Sunday, June 13

RBI loan moratorium of little help for MSMEs as business recovery to repay remained low

The Reserve Bank of India’s six-month moratorium on term loans, including business loans helped MSMEs temporarily survive financial devastation due to the lockdowns. However, it was a short term solution that could offer nothing to help them recover, especially with demand in such a slup. MSMEs are hoping for more working capital support and a longer time to remain afloat, as they fight the economic implications of this massive, deadly surge. Last year, however, banks and credit rating agencies warned the RBI that extending the moratorium duration would put the economy at risk of more non-performing assets. 

MSME loans

Most MSMEs avail a business loan for their enterprises, for financial assistance in order to meet their needs. The are several types of business loans, but perhaps the two most common business loans among MSME are-

  1. MSME Business Loan

An MSME loan can be used for a variety of things, including improving the company’s facilities, purchasing and repairing factory equipment, and purchasing raw materials.

  1. Working Capital Loan

Working capital refers to the funds that power a company’s day-to-day operations, be it a MNC with large scale operations or a MSME. Working capital loans are a good way to pay off debt without giving up any equity.

There are four types of working capital loan-

  • Short term: This type of working capital loan is typically availed to fund short-term cash flow deficits. Tenures are usually one year or slightly longer in length, and they can be used to cover operating and overhead expenses during that time.
  • Long term: These loans have a slightly longer term, up to 5 years or more, and can be used to cover operating expenses when a company is expanding. They can also be used to cover operating expenses for a longer period of time in difficult situations before an organisation regains its footing.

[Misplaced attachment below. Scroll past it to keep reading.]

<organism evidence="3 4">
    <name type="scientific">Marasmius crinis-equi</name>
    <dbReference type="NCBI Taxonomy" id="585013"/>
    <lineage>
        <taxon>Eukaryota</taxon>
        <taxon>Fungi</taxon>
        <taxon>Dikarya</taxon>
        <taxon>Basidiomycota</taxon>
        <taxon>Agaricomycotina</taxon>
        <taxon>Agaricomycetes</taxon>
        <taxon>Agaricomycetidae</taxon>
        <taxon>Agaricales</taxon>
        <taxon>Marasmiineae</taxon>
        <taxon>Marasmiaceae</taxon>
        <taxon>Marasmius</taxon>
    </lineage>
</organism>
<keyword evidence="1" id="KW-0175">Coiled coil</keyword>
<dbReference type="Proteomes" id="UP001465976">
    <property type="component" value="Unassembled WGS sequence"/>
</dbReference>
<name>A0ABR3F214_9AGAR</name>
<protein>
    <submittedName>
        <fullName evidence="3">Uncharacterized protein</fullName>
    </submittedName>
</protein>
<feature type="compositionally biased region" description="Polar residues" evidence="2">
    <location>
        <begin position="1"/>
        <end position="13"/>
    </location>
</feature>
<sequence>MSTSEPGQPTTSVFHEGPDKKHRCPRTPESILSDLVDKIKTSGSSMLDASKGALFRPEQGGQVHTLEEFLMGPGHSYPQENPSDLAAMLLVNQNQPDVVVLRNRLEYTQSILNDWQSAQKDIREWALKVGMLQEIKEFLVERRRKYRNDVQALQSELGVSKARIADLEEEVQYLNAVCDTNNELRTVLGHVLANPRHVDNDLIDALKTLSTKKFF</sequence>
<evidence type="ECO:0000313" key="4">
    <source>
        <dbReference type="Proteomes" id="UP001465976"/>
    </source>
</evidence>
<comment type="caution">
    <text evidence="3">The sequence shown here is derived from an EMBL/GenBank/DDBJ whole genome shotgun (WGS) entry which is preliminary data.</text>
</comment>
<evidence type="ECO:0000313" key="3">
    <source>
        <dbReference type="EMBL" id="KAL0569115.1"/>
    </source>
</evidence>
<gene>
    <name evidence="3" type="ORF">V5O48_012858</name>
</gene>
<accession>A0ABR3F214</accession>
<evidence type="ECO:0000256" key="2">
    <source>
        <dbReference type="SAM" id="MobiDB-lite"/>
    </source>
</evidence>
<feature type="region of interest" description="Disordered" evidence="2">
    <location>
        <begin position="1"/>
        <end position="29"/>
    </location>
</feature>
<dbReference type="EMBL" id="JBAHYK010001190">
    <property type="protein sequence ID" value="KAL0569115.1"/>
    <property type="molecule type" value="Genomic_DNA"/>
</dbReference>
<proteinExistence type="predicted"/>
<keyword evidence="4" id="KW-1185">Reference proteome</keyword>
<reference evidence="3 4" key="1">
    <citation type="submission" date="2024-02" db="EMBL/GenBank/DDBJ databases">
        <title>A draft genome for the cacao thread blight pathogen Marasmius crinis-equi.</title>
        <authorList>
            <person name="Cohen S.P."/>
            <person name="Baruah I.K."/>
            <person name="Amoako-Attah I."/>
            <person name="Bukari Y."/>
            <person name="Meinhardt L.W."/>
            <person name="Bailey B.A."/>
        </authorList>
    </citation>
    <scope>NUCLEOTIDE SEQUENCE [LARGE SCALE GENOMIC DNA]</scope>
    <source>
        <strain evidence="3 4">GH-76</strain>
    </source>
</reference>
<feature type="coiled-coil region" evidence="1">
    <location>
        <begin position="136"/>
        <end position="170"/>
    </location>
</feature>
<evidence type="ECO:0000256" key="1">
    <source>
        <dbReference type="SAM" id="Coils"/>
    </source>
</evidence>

• Secured Loans: In order to securitize the loan, the lender would need an asset from the customer. Since it is seen as a high-risk investment, a higher rate of interest will be paid. If there are any late payments, this form of business loan can become burdensome and cause more harm to the company’s credit score.
  • Unsecured Loans: These can be a useful way for a small business to keep running without having to give up all of its properties as leverage. 

Why does it have little impact?

  • A means to survival: A good proportion of MSMEs availed the moratorium benefit. In spite of that, many are in no position to start repaying their debt. The moratorium was a means of survival, not a means to an end. There was no MSME operation when the moratorium was proposed. In order for MSMEs to repay, they needed to have operations, which they didn’t have. The government had provided ECLGS and the restructuring programme, which had alleviated some tension.
  • The long term solution : The long term, sustainable way for business owners to work their way out of this travesty is having a rise in demand. However, the prospects of this seem weak, since the second wave of the Covid 19 pandemic is proving more fatal than its predecessor. Until then, they are resting their hopes on another moratorium.

How can the MSMEs be helped

Although the effect of current lockdown constraints will be determined in the near future, the impact of Covid and the subsequent lockdown last year on MSMEs in terms of the number of units that closed was unknown. Leading economists and financial experts suggest that MSMEs could be better helped by-

  • providing capital support to those businesses that have lost all revenue
  • postponing other tax payments such as GST until they have reestablished a steady line of revenue.
  • This also enables MSMEs to save their emergency refunds to keep their business afloat, should there be another series of harsh lockdowns.

The lenders point of view

  • The expected stress in the sector: Lenders are also keeping an eye on the effect of Covid 2.0 on MSMEs to see what kind of stress they might see in the sector. Only payment behaviour can be used to determine actual stress. The current behaviour does not accurately reflect the challenges that MSMEs face. The second wave is causing MSMEs to experience entirely unexpected disruption. MSMEs have yet to completely recover from the first wave’s storm, they are now confronted with a typhoon.
  • The additional burden: Some lenders are also wary of having to bear the grunt of the moral hazards with such moratoriums- individuals and corporations with the financial means to pay are taking advantage of the moratorium and deferring payment. This could hurt the financial positions of lenders. 

How the efforts to support MSMEs pan out with this new wave of infections remains to be seen. It must be kept in mind that keeping the MSME sector afloat is crucial, for it forms an integral part of India’s economy.

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